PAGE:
Adept Technology Announces $8 Million Registered Direct Offering

Adept plans to use the net proceeds of the offering for working capital and general corporate purposes.

ADVANCED Motion Controls announces expanded micro Z-Drive capabilities

Available immediately are the AZBH10A4 and AZBD10A4 micro-sized analog plug-in brushless servo drives. These new models add Hall Velocity mode and Duty Cycle mode capabilities to the µZ series. Pronounced 'micro-Z' these plug-in drives are the smallest off-the-shelf servo drives from ADVANCED Motion Controls and are designed for embedded applications in a wide range of industries including: Robotics, Lab Automation, Homeland Security/Military, Electric Mobility, Medical and Packaging. These micro sized servo drives are designed to drive brushless and brushed DC motors at a high switching frequency. To increase system reliability and to reduce cabling costs, the drives are designed for direct integration into your PCB. Weighing in at just 9 grams, these drives output 10A peak and 5A continuous and operate with a bus voltage range of 10-36VDC.


Exhibit Supported by Features Muscle's Yume Robo and Begins National Tour in Chicago


New U.S. Based Blue Ocean Robotics, LLC Opens Office in Cincinnati

24 of the World's Best Robots in Los Angeles Area to Compete in DARPA Robotics Challenge Finals

DARPA Robotics Challenge June 5-6, 2015 at The Fairplex, Pomona, California

SRI International to Showcase High-Impact Platform Technologies at DARPA Robotics Challenge Expo

Demos to Include High-Efficiency Humanoid, Micro-Robots, Low-Cost Robotic Hand, and Wearable Robotics

Humanistic Robotics Teams up with DARPA to Elevate Safety at the Robotics Challenge Finals

Wireless Emergency Stop Technology Now Required for all Challenge Entries

5 things to know about the DARPA Robotics Competition

From Lyndsey Gilpin  for TechRepublic:  The DARPA Finals will be held in Pomona, California from June 5-6, and the robots that come out of it could make some big impacts (or take over the world). Here's a summary of what you should know. 

1. It began with the desire to improve humanitarian assistance and disaster relief
The Fukushima disaster in Japan in 2011 was an inspiration for the competition, according to Dr. Gill Pratt, the DRC program manager. The team realized we never know what the next disaster will be, but we need technology to help us better address these types of disasters with better tools and techniques. And robots have massive potential.
"The particular part that we've chosen to focus on, here, is technology for responding during the emergency part of the disaster during the first day or two," Pratt said in a media briefing several weeks before the competition. "So this is not about, for instance, robotics for doing the restoration of the environment many, many weeks, years after the disaster, but rather the emergency response at the beginning."  Cont'd..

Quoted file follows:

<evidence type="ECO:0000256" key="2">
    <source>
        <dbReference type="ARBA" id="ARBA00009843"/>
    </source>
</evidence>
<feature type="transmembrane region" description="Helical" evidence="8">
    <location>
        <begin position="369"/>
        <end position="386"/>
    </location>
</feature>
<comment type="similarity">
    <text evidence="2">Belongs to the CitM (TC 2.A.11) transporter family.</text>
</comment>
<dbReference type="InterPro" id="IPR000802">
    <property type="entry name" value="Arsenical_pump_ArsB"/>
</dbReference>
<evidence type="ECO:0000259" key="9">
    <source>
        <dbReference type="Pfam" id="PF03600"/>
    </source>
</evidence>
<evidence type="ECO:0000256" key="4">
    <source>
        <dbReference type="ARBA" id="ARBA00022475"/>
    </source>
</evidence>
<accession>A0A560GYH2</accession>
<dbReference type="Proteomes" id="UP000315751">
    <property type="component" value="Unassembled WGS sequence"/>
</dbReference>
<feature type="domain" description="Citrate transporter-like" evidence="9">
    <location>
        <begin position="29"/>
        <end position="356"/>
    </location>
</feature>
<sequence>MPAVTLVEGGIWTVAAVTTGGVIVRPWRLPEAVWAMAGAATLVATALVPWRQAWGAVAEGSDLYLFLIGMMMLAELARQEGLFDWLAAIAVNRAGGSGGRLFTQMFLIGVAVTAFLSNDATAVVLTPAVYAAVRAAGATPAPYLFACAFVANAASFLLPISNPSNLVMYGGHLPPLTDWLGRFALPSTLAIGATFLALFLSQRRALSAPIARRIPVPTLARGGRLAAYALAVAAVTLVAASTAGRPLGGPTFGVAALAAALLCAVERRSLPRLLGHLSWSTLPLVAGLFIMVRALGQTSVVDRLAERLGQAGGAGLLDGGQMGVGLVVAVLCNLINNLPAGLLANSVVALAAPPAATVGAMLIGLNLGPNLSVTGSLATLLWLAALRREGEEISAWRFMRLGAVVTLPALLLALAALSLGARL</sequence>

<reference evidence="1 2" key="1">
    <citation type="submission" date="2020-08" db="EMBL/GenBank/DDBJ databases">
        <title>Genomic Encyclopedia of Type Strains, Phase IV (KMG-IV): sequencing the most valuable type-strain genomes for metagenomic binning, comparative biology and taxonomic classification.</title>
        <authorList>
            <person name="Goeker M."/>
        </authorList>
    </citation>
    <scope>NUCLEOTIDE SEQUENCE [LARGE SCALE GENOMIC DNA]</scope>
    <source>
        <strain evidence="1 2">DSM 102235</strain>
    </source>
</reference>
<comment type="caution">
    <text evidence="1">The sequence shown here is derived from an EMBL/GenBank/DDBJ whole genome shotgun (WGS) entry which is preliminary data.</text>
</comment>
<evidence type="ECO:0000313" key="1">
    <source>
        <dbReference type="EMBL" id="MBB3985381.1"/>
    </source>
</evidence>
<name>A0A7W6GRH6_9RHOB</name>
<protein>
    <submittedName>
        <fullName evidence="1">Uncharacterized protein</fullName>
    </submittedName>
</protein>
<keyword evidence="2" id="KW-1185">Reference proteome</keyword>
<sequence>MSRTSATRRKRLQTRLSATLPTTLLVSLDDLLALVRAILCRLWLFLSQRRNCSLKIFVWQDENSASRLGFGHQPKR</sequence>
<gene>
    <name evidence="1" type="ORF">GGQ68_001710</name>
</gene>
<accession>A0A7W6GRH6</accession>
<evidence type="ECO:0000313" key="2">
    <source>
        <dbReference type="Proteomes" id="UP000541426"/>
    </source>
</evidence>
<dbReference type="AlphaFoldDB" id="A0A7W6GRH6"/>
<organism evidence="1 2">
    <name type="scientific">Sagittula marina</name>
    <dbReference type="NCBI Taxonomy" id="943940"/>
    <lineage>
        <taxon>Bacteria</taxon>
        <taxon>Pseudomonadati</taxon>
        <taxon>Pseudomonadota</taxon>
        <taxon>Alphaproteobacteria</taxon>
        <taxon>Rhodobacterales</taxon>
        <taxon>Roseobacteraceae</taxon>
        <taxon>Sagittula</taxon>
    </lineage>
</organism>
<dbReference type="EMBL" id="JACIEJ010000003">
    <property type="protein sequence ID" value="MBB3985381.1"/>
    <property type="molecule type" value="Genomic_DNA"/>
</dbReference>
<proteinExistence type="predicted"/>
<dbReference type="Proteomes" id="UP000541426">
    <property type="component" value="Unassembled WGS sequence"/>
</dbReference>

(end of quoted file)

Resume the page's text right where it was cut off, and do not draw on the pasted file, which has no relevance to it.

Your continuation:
Robotmaster now supporting Nachi brand of robots

Nachi is one of the major robot manufacturers in Japan and supporting them will allow Robotmaster to continue contributing to better productivity for programming welding as well as a variety of robotic applications.

MEMSIC to Showcase its Latest Sensing Solutions at Sensors Expo and Conference 2015

June 10-11 2015 at the Long Beach Convention Center, CA

Adept Technology Adds New Distributor

Applied Controls Will Market and Support Adept Robots in U.S. Mid-Atlantic Region

AgTechTalk Owner Chad Colby Joins 2015 Commercial UAV Expo Advisory Board

Colby to provide insight on UAV technology as a tool for agriculture industry as an Advisory Board member for SPAR Point Group's 2015 Commercial UAV Expo

PI's New Sophisticated Hexapod Motion Controller

The new smaller and more powerful C-887.52 hexapod controller, just released by PI, makes hexapod 6-D positioning easy.

The Amazon Robotics Challenge. And, the winner is...

Of 25 teams from around the world, the winner of the Amazon Robotic Bin-Picking Challenge is the Technische Universität Berlin using Barrett's WAM robotic arm.

Amazon Picking Challenge aimed at improving warehouse robotics

By David Szondy for Gizmag:  One of the biggest events at the recent 2015 IEEE International Conference on Robotics and Automation (ICRA) in Seattle was the first Amazon Picking Challenge, in which 31 teams from around the world competed for US$26,000 in prizes. The challenge set entrants with the real-world task of building a robot that can do the same job as an Amazon stock picker.According to Amazon Chief Technology Officer Peter Wurman, who initiated the challenge, the task of picking items off the shelf may seem simple, but it involves all domains of robotics. The robot has to capable of object and pose recognition. It must be able to plan its grasps, adjust manipulations, plan how to move, and be able to execute tasks while noticing and correcting any errors.

This might suggest that the robots would need to be of a new, specialized design, but for the Picking Challenge, Amazon made no such requirement. According to one participant we talked to, the more important factors were sensors and computer modelling, so ICRA 2015 saw all sorts of robots competing, such as the general purpose Baxter and PR2, industrial arms of various sizes, and even special-built frames that move up, down, left or right to position the arm. Even the manipulators used by the various teams ranged from hooks, to hand-like graspers, and vacuum pickups.  Continue reading for competition results:

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